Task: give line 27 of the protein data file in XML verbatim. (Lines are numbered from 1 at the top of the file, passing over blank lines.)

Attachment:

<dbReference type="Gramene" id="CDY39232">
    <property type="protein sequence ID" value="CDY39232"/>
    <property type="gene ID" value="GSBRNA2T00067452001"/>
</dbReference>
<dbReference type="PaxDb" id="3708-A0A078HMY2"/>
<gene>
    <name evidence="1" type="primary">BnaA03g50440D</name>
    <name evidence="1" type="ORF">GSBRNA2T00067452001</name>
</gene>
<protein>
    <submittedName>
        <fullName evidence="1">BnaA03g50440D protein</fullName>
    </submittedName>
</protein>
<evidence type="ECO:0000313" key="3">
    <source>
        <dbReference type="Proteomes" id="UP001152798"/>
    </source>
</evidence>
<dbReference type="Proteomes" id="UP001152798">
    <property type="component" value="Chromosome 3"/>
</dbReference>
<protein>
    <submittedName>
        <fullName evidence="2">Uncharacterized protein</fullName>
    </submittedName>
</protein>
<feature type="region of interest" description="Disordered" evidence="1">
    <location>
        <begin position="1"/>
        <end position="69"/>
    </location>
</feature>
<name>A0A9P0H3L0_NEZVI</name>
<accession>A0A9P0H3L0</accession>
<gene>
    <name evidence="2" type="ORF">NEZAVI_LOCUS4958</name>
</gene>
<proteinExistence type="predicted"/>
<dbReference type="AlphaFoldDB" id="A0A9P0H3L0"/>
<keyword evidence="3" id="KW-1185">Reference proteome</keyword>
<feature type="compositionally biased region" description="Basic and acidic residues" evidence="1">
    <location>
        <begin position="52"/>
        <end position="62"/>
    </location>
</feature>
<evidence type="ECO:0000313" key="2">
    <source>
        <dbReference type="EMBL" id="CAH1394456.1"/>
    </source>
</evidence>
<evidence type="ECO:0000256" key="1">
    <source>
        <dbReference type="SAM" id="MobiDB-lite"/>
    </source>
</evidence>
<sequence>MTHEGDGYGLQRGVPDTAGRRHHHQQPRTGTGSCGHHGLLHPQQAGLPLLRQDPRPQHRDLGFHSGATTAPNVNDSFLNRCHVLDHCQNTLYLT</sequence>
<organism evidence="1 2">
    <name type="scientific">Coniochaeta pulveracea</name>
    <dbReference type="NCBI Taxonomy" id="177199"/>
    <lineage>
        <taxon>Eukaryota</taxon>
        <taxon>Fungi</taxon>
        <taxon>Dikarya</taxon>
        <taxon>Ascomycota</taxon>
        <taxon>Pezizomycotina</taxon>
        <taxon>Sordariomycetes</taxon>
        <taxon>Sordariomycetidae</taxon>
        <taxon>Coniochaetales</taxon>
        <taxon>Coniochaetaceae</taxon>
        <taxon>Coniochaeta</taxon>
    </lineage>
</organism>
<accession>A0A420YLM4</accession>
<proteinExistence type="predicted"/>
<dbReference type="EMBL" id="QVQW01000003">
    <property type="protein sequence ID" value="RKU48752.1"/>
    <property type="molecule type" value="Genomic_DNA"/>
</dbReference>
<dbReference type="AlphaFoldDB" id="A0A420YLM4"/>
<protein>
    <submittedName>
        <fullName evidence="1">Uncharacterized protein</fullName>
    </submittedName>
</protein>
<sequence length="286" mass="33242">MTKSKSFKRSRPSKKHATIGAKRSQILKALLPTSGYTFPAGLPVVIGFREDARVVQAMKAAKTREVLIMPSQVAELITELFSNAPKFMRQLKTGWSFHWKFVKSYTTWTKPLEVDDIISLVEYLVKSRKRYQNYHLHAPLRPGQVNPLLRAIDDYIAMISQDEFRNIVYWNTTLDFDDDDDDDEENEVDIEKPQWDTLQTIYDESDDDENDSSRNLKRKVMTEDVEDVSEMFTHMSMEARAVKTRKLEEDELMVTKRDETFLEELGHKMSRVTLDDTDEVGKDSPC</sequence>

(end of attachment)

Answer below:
</protein>